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Like other marketing innovations, Account-Based Marketing is following a pattern of shifting priorities and a general sense of maturation as marketers gain best practice and success. There are many dimensions changing simultaneously: technology, buyer behavior and best practice are but a few. As all of these shifting dimensions start to resolve themselves we’ll see a stratification of marketing approach and capability occur.

Using history as my guide, I’d like to share a model that describes this maturing process as we will see it evolve within ABM:

Level 1 – List-Based Marketing: Outbound marketing narrowcast to predetermined accounts

Sales and marketing organizations have been conducting list targeted outbound programs for years. Consider Sales Development Rep telemarketing programs, field events, direct mail and list constrained content syndication. This approach uses target accounts as a means to generate efficiency in their outbound marketing as the selected companies are either existing clients with whom they would like to cross sell or upsell, are already engaged by the sales team, or are perceived as high value by either sales or marketing.

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Level 2 – Leads-Based Marketing: Non-targeted lead acquisition and nurturing programs

The advent of Marketing Automation brought about a massive movement in lead generation tactics, content marketing and an overall strategy of inbound marketing. For a decade now, marketers have been honing their skills in the efficiency of acquiring leads and nurturing them to a point of sales readiness. Volume of leads was the objective, targeting was contextual at best, and the ability to sort the “wheat from the chaff” via nurturing and lead scoring was the methodology to produce a smaller subset of higher value opportunities for the organization.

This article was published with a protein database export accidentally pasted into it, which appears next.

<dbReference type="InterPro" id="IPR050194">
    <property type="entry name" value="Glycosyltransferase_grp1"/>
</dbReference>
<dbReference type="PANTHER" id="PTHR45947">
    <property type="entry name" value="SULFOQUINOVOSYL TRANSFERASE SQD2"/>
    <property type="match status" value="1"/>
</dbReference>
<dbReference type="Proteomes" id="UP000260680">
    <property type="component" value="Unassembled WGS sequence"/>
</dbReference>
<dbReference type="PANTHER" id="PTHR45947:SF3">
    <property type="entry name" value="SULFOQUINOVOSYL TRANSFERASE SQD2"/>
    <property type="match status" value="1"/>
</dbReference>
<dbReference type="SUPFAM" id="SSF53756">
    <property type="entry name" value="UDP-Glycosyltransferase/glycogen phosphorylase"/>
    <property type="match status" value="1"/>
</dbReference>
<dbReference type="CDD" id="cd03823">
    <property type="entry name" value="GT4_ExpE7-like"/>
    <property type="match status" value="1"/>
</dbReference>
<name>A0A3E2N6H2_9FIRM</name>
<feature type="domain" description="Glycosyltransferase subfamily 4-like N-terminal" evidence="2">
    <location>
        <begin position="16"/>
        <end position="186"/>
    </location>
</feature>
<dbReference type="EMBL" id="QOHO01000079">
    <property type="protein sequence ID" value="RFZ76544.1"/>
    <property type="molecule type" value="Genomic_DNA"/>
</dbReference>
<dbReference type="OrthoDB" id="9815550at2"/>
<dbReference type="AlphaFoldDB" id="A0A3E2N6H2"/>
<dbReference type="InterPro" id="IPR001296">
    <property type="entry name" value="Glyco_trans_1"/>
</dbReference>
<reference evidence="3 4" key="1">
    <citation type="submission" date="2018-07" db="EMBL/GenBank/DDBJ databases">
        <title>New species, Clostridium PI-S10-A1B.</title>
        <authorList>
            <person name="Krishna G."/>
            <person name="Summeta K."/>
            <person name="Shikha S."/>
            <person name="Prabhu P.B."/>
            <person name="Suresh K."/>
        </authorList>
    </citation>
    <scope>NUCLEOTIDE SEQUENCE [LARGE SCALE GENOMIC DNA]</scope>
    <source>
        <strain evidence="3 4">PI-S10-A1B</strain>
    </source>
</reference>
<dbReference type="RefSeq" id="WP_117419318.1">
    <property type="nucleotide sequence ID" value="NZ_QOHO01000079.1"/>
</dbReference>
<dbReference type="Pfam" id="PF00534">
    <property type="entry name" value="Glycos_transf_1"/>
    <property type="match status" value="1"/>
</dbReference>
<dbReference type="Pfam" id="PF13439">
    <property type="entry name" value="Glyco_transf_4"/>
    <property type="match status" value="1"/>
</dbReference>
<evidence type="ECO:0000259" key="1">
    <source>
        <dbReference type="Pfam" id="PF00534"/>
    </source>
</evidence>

In a world where buyers were eager to research their purchase decisions and vendors provided a flow of new content to fuel their lead gen machine, the fit was perfect. However, as time passed, the quality of this fit has eroded: buyer processes have become more complex than the representation of a single agent lead model (todays’ enterprise buying influence extends to an average of 34 individuals) and their preferences and habits to secure content has migrated further from vendor hosted content. In this transition marketing automation systems have become less connected to buyer activity and new technology innovations are starting to augment this strategy. This isn’t an argument against marketing automation or inbound marketing, in fact, it’s absolutely critical and the insight hosted in these systems and their close cousins, CRM, are robust and will not be fully replaced by other technologies for the foreseeable future.

Level 3 – Account-Base Marketing: Account targeted programs designed to stimulate engagement across stages of the buying cycle